MPEG-21 Report Describes Elements for Interoperable Multimedia Framework
Beijing, China, July 21, 2000 – At the 53rd meeting of the Moving Picture Experts Group, MPEG issued a Call for Proposals for intellectual property management and protection solutions for MPEG-4 multimedia applications. At its next meeting in October 2000, MPEG will evaluate these proposals for secure delivery and consumption of MPEG-4 Content.
The approval of the first version of the MPEG-21 Multimedia Framework marks another milestone for MPEG. This so-called ‘Proposed Draft Technical Report’ specifies seven areas in which further standardization is believed required for enabling an open infrastructure for multimedia content. MPEG will start the necessary specification activity with issuing Calls for Proposals for these areas at its upcoming meetings.
The MPEG-21 Technical Report lists the technological elements that will enable ‘the delivery and use of all content types by different categories of users in multiple application domains’. It covers such topics as content representation and coding, content identification and description, content management and use, delivery, content-related intellectual property, and reporting of content-related events. Based on the technical report, MPEG will identify elements that need further standardization to build an interoperable multimedia framework. MPEG is pursuing this goal in cooperation with other standardization efforts.
Calls for Evidence on New Coding Technology
In response to the MPEG-4 Video ‘Call for Evidence’ issued in the March 2000 meeting, several contributions on new tools for improved video coding efficiency were presented. Results indicate that there may be technology that can improve coding efficiency. MPEG has decided to proceed with a study to see whether indeed new technology exists that warrants standardization. For this purpose, a preliminary Call for Proposals (CfP) was issued at this meeting asking for submission of new video compression tools, which will be formally tested against optimized MPEG-4 video. A final CfP will be issued in October 2000 and subjective testing will be conducted in February 2001. The results will be discussed at the March 2001 MPEG meeting. Depending of the outcome MPEG may decide either to not take further action, to enhance the MPEG-4 visual standard, or to develop a new video coding standard.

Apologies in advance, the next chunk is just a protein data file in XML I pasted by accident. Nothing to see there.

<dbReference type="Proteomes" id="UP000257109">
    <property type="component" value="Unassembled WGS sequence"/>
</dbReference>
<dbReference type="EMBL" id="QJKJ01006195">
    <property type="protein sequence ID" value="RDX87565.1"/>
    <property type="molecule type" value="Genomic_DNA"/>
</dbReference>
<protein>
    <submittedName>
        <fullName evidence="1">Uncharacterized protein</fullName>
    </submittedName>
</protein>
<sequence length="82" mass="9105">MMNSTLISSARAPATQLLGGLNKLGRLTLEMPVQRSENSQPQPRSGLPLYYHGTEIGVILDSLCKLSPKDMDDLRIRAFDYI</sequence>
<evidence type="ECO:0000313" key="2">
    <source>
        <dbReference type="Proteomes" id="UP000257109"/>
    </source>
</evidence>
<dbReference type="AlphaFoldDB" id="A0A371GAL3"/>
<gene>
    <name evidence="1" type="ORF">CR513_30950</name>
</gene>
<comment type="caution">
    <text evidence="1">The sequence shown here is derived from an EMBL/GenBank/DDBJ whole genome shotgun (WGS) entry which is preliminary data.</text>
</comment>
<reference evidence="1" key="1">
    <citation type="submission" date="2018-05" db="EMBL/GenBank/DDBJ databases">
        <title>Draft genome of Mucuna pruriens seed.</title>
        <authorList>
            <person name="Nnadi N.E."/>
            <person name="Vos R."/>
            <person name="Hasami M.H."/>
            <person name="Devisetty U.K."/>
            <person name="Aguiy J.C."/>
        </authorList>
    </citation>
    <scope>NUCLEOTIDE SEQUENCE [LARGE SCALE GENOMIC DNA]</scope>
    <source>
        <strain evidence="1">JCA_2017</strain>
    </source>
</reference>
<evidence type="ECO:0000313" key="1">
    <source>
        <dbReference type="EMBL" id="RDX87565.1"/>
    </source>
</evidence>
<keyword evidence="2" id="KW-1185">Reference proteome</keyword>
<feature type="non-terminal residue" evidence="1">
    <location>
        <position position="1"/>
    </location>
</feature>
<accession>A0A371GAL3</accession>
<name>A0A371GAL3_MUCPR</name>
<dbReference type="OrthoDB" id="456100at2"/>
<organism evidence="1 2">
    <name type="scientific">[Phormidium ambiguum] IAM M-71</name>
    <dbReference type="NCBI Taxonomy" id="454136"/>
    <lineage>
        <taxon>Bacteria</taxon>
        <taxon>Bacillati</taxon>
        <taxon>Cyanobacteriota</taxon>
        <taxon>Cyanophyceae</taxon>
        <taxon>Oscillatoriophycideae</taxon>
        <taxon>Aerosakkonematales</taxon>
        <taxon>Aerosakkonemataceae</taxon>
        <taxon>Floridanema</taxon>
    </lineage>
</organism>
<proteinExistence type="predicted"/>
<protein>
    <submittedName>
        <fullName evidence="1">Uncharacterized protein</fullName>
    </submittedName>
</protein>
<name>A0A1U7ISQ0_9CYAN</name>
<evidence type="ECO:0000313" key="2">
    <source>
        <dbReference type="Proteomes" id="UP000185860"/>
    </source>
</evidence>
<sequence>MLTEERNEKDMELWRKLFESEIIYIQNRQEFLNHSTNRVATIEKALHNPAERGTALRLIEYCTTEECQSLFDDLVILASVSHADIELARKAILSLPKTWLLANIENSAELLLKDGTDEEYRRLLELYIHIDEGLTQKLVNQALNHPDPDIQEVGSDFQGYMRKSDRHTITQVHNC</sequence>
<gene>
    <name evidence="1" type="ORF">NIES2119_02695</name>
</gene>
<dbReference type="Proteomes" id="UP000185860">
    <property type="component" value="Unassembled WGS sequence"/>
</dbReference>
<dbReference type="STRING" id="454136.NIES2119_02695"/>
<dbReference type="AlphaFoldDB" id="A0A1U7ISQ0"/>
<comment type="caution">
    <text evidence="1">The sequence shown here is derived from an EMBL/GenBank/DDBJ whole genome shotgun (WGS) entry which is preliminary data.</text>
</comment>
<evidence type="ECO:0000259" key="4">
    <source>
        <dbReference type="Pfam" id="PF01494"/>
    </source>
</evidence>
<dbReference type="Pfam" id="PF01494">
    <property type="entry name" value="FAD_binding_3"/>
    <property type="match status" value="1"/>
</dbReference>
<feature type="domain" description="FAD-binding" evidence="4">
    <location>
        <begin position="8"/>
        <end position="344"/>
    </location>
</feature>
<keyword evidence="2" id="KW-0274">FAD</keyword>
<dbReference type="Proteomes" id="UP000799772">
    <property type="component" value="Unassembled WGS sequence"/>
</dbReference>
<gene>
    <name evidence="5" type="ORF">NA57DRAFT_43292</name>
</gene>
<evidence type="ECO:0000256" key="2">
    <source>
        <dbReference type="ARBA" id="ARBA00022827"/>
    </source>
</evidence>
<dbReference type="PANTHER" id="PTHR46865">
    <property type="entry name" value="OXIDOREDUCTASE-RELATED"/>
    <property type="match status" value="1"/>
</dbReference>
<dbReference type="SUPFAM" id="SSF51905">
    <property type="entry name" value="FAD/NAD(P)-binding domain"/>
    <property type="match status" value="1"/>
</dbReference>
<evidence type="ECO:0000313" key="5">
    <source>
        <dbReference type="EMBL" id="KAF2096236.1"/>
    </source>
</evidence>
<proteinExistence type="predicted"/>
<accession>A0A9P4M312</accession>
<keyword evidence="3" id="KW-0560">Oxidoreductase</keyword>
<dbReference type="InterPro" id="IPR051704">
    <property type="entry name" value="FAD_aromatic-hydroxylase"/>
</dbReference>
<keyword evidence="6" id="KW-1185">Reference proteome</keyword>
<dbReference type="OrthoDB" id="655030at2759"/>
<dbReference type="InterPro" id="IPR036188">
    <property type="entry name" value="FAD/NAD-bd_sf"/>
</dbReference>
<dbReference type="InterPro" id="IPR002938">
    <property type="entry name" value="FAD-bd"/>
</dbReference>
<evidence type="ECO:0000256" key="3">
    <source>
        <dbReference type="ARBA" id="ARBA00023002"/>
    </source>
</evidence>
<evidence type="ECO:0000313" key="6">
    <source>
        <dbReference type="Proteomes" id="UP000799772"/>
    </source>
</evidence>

The same Call for evidence that was issued for Video technology at the last meeting, was now also made for Audio technology. MPEG wants to learn whether formal testing of audio coding schemes is justified, and asks interested parties to provide, before the January meeting, clear evidence that their technology outperforms MPEG-4 technology. MPEG will determine if any of proposed technologies represents an improvement significant enough to warrant further quality assessment via a formal subjective test.
MPEG-4: Multi-User Worlds and Video coding for the Studio
New MPEG-4 video coding technology, to become International standard early 2001, addresses very high bit rate and quality studio requirements. It allows composition of multiple video objects and graphic backgrounds to create an output video. At the same time, fine granularity (small step) scalability technology will be added to MPEG-4 Video. This ‘FGS’ technology was originally developed to ease delivery of Internet video, but it will also enable statistical multiplexing of pre-encoded content in ‘statistical multiplexers’ for satellite broadcast. Therefore, this type of scalability supports low to high (broadband) bit rates.
A Call for Proposals asks for technology for ‘Multi-User Worlds’: three-dimensional, virtual environments in which a group of people can meet and interact with one another. MPEG-4 already includes the technology needed to represent the ‘virtual people’ (through face and body animation) and the environment itself, but still lacks some of the tools to allow multi-user interaction, such as sharing protocols for multimedia objects and multi-user event management.
MPEG-7 (The content description standard)
New work on the carriage of MPEG-7 metadata and descriptions in MPEG-2 Transport Streams (e.g., digital broadcasts) and Program Streams (DVD) will enable the association of metadata with audiovisual programming. The specification will allow a tight link between the audiovisual data and the metadata. For example metadata can be associated to items in a news program, describing these items, or to a sports match, indicating important events. The association can be very precise: metadata can be associated with an entire program, but also with a three seconds shot or even a single video frame.
MPEG-7 will support a new type of query – the ‘semantic query’. It was already possible to do searches for keywords or to perform a ‘query by sketch’, but now users can also search with queries like ‘give me the scenes in which a police car passes in front of a garage with its siren blaring’.
Future MPEG meetings will be held in La Baule, France (23-27 October 1999), Israel (15-19 January 2001), Singapore (5-9 March 2001).
For further information about MPEG, please contact:
Dr. Leonardo Chiariglione, (Convenor of MPEG)
Via G. Reiss Romoli, 274
10148 Torino, ITALY
Tel.: +39 11 228 6120; Fax: +39 11 228 6299
Rob Koenen (Chairman MPEG Requirements Group)
KPN Research, Netherlands
tel. +31 70 332 5310, fax +31 70 332 8000
This press release and much other MPEG-related information can be found on the MPEG homepage:
The MPEG homepage has links to other MPEG pages, which are maintained by some of the subgroups. It also contains links to public documents that are freely available for download to non-MPEG members.
Journalists that wish to receive MPEG Press Releases automatically can contact Rob Koenen.